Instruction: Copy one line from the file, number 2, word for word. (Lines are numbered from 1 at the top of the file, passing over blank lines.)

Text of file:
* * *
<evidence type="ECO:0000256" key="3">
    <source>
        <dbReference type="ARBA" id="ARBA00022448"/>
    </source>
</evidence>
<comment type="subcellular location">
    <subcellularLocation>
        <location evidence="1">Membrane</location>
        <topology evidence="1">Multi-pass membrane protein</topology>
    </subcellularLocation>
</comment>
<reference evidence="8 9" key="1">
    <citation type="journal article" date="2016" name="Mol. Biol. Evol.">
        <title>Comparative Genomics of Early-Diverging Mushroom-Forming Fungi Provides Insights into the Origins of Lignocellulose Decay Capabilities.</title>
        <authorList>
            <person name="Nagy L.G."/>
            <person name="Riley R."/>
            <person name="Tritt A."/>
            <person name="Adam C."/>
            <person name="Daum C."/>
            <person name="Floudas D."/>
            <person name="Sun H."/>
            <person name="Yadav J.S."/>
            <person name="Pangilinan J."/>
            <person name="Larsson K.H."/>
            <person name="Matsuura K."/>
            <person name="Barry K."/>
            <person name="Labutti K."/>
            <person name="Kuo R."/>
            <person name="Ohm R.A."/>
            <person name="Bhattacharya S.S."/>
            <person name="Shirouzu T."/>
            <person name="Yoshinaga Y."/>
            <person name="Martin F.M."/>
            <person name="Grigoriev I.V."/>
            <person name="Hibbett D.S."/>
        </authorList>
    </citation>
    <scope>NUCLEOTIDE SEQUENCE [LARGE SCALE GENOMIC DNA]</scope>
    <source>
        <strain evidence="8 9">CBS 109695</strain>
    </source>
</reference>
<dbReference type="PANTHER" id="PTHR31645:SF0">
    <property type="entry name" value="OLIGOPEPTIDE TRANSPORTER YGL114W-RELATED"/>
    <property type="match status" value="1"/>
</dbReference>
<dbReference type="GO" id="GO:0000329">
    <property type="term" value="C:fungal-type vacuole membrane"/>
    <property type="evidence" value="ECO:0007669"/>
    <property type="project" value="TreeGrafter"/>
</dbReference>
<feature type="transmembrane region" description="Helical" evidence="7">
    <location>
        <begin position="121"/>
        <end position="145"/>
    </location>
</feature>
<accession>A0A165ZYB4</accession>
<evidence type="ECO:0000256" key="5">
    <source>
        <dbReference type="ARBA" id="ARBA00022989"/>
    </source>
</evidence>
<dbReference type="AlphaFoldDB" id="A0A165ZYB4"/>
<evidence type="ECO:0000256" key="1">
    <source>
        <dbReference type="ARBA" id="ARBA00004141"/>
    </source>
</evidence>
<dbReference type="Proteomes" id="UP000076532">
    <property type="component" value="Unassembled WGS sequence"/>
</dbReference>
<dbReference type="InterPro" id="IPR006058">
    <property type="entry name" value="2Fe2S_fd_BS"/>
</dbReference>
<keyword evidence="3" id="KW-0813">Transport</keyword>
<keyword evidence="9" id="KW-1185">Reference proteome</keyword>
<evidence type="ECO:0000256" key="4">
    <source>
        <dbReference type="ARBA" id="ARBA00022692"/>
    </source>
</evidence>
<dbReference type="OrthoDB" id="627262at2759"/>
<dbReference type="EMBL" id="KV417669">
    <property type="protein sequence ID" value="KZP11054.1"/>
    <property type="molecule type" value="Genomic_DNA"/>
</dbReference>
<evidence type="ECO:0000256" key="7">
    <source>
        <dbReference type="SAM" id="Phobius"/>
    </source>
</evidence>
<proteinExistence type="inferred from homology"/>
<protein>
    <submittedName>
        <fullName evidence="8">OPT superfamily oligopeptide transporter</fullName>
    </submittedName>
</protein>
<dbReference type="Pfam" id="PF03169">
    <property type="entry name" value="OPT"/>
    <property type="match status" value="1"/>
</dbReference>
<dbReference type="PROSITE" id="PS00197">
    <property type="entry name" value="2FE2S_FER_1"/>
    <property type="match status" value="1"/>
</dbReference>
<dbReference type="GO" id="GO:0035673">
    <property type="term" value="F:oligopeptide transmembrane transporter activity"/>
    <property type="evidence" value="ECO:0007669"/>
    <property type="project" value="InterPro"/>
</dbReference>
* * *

    <source>